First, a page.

That does not make the production honest. Madison Avenue knows that limited scientific literacy and innumeracy go hand in hand, and Supervolcano preys on both. It serves up so much real but irrelevant disaster footage as hors d'oeuvres that sated viewers may swallow the entrée as hard science, instead of a computer-animated soufflé.

It predicts an instant replay of the Yellowstone caldera's eruption, but you can't blow up the same landscape twice. The program's geological leitmotiv is Mount Saint Helens, but the subduction zone that drove its eruption is both different from Yellowstone's energy source and a thousand miles away. In the 700,000 years since the last North American supereruption, the whole National park has slid westward past the hot plume in the earth's mantle that caused the prehistoric blow out. Apart from flipping its lid, plate tectonics moved this wheezy pressure cooker off its burner several ice ages ago.

The program sinks further into the lava of disinformation by implying that 2,500 cubic kilometers of molten rock presently 10 miles underground may end abruptly up in the stratosphere -- an event whose outcome is an apocalyptic no brainer. Pyroclastic flows roast everything from Sun Valley to Salt Lake City and then the world freezes to death in the dusty dark as "Temperatures fall by 15 degrees centigrade." Or do they?

As in "Nuclear Winter" the dark skies arise not from physics but software jockeys following arbitrary orders to turn off the climate model's sun like a light bulb to precipitate a predictable disaster. It makes for great special effects, but TV producers cannot compel Mother Nature to follow suit. There is a world of difference between caldera eruptions that resemble boiler explosions and nuclear bombs that explode in nanoseconds, but the producers substitute atomic weapons test footage for the volcanic real McCoy.

By stringing worst-case scenarios together with little more than the will to terrify, the script falls prey to Murphy's second law. If everything must go wrong, don't bet on it. Software can instantly and effortlessly convert magma underground into talcum powder in the stratosphere, but nothing connects computer animation to physical reality. The producers have been Photoshopping the Apocalypse by force-feeding extreme numbers to their software to beget a ghost in a machine.

The failure to answer a long string of questions about the games modelers play led to the scientific demise of another instant apocalypse a generation ago. It was marketed as "nuclear winter" by the peace movement, to the dismay of NATO's friends and the glee of its enemies. It mixed phenomena like metaphors -- the dust up from an asteroid impact and the soot from a thousand Kuwait oil fires where thrown into the semiotic melting pot to brew up revulsion to nuclear weapons.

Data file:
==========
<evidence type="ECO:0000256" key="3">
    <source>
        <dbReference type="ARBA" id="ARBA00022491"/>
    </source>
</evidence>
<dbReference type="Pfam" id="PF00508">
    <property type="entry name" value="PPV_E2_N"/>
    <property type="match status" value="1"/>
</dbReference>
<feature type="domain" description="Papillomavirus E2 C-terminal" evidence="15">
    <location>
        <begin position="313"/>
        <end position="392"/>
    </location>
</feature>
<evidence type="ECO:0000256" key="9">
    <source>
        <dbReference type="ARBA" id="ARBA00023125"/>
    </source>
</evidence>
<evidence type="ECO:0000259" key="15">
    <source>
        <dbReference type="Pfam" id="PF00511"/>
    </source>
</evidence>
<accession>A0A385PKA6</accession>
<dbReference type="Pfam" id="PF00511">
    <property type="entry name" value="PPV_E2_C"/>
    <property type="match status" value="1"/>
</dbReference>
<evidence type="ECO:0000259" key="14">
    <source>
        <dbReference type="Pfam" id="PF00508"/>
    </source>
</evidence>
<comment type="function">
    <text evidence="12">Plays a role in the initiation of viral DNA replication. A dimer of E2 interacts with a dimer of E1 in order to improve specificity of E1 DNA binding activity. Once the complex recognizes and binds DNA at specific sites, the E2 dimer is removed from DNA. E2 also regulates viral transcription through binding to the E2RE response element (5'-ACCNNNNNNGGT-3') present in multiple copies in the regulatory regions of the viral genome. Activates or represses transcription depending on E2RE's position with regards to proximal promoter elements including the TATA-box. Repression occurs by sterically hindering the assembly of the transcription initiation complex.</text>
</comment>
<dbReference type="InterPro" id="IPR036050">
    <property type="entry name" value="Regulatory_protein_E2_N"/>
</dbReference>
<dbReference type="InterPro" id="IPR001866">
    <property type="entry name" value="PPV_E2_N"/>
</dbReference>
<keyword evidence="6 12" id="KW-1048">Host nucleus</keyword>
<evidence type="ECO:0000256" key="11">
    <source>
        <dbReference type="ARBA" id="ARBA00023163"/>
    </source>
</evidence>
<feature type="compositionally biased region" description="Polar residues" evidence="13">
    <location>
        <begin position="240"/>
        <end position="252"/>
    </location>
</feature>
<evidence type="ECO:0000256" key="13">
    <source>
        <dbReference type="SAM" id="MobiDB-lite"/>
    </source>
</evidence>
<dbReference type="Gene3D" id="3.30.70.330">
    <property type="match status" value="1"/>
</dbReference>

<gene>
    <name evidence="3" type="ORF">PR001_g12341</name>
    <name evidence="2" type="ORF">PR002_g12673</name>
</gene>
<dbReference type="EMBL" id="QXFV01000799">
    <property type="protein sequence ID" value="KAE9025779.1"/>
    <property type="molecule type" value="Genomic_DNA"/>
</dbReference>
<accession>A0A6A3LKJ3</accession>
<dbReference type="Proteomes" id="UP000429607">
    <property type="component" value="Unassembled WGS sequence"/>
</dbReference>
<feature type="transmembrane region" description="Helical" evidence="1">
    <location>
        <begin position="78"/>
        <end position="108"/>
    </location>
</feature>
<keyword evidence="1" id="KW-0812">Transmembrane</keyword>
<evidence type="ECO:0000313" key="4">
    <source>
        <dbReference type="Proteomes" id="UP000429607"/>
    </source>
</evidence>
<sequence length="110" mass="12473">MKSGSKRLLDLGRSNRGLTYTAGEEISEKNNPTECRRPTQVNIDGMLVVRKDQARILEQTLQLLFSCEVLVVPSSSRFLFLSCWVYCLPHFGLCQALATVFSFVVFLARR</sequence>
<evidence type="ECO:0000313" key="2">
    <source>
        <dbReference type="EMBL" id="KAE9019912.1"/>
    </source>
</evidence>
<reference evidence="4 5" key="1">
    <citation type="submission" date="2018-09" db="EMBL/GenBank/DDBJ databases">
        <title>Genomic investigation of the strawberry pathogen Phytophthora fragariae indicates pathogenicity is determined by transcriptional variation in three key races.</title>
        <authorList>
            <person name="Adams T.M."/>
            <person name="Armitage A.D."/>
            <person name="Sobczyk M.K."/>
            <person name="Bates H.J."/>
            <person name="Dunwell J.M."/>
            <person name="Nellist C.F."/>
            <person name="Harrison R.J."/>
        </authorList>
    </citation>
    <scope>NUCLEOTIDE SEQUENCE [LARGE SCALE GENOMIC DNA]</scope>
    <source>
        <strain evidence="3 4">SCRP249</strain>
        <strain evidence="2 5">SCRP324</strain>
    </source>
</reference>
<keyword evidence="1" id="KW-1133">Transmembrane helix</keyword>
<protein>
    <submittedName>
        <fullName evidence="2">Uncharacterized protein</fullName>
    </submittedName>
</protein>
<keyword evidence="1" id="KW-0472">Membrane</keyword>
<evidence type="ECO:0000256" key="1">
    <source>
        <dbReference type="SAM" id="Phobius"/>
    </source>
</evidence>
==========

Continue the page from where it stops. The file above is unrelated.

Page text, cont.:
So, too, today. "Supervolcano" is no more a geophysics lesson the Arthur Miller's "The Crucible" is an advertisement for the Puritan Ethic. It is an artful piece of apocalyptic propaganda designed to inspire superstitious awe. It repeats as gospel the litany of factoids Carl Sagan tried to palm off a generation ago. Crichton should have saved his breath -- hype in the service of zeal has yet again exhumed the specter of freezing to death amidst darkness at noon.

"Supervolcano" succeeds in one-upping Sagan by adding geological history run fast forward to worst-case modeling run wild. Supereruptions happen. So do asteroid impacts and the loss of whole continents to subduction. But real geology occupies the realm of deep time. It takes an eon to inflate a state-sized caldera, not the few months "Supervolcano" reduces to half an hour. Even now scientists are wiring the planet to assure that the first warning would come decades, if not centuries before the next major divot gets blasted in the earth's crust.

There are better directions for disaster buffs to turn to than Yellowstone. Supereruptions ripped the Pacific Rim not 700,000 years ago but in 70,000 and 7,400 BC. The fact that we are not extinct is not one professional Apocalyptics like to advertise -- it's hard to sell to the survivor's descendants. But you can't blame them for trying. A 125 million dollar commercial is a terrible thing to waste, and sure enough, it is premiering on cable TV this weekend, hot on the heels of the spring volcanic mud season. Without true believers bent on returning science to its cold war role as an extension of politics by other means, those bent on turning geophysics into an instrument of fear might be out of business.